Lamborghini To Unleash Hybrid Urus Before Super-SUV Goes All Electric

The record-setting performance SUV will eventually be a pure EV.

(Lamborghini)

The Lamborghini Urus will join the Aventador-succeeding flagship Revuelto as the second V8-based hybrid in the Raging Bull lineup before the super-SUV goes all electric by the end of the decade.

The news comes from the UK’s Autocar, which reports that a hybrid powertrain will replace the current V8s powering the Urus S and record-setting Urus Performante by the end of 2024.

But Lamborghini has also long-teased a purely electric supercar. In 2021, the Maranello-based marque outlined its Cor Tauri plan—named for the brightest star in the bull-shaped Taurus constellation—which included the launch of a hybrid in 2023 and a combustion-less model by 2025.

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The ultra-exclusive Lamborghini Urus Essenza SCV12
(Lamborghini)

Lamborghini hit its hybrid goal with this year’s arrival of the Revuelto, but according to Autocar, the first all-electric Lambo has been pushed back to 2028. The all-electric Urus will follow, likely in 2029.

Few details have been released regarding these EVs. As Motor Authority notes, a prototype of the Urus plug-in hybrid has already been spied in testing, which is expected to become the most powerful Urus to date.

The more mysterious pure Lambo EV due out in 2028 will be brand new without any predecessor. Early predictions point to a grand tourer with more ground clearance than Lambo’s current and past supercars.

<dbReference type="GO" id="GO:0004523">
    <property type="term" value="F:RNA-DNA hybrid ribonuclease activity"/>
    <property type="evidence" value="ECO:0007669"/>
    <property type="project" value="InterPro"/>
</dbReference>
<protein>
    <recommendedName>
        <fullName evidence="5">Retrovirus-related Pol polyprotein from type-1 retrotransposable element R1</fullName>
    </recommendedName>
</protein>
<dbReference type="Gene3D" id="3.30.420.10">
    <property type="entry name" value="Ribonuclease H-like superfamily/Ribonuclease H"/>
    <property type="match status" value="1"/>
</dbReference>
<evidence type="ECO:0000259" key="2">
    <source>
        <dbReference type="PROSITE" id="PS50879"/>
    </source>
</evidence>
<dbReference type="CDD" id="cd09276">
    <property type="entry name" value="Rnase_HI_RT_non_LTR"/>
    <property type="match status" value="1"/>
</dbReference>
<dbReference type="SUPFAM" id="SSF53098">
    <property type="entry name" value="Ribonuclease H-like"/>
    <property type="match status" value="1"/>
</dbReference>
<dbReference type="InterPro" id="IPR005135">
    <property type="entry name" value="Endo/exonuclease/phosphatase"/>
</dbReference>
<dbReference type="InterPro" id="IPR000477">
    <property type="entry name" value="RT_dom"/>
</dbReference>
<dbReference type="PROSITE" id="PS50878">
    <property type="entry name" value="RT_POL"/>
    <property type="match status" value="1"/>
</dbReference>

Lamborghini Urus Performante
(Robert Kerian)

“It will be about sustainability, have better visibility and have the design of a very sexy car, but still immediately recognizable as a Lamborghini,” the brand’s CEO, Stephan Winkelmann, told Autocar, teasing “high-performance batteries that nobody else has and will be unique in the market.”

For now, there are only two all-electric Lamborghinis in the pipeline. But Winkelmann also discussed the 2030s—namely how the decade will mark the death of gasoline-powered Lamborghinis.

The automaker develops its models to meet the strictest emissions legislation, which typically comes from California. And in 2022, the California Air Resources Board approved the Advanced Clean Cars II rule, which dictates that by 2035, 100 percent of new cars and light trucks sold in the state will be zero-emission vehicles.

“You go with the most difficult legislation, which is the US, and is really California, Wikelmann said. “Other states adopt California’s rules – typically big cities and that’s where we sell cars. Even if it [legislation] is not banning EVs, taxation will be a killing factor. Then mega-cities are talking of abolishing non-EVs before 2035 regardless.”

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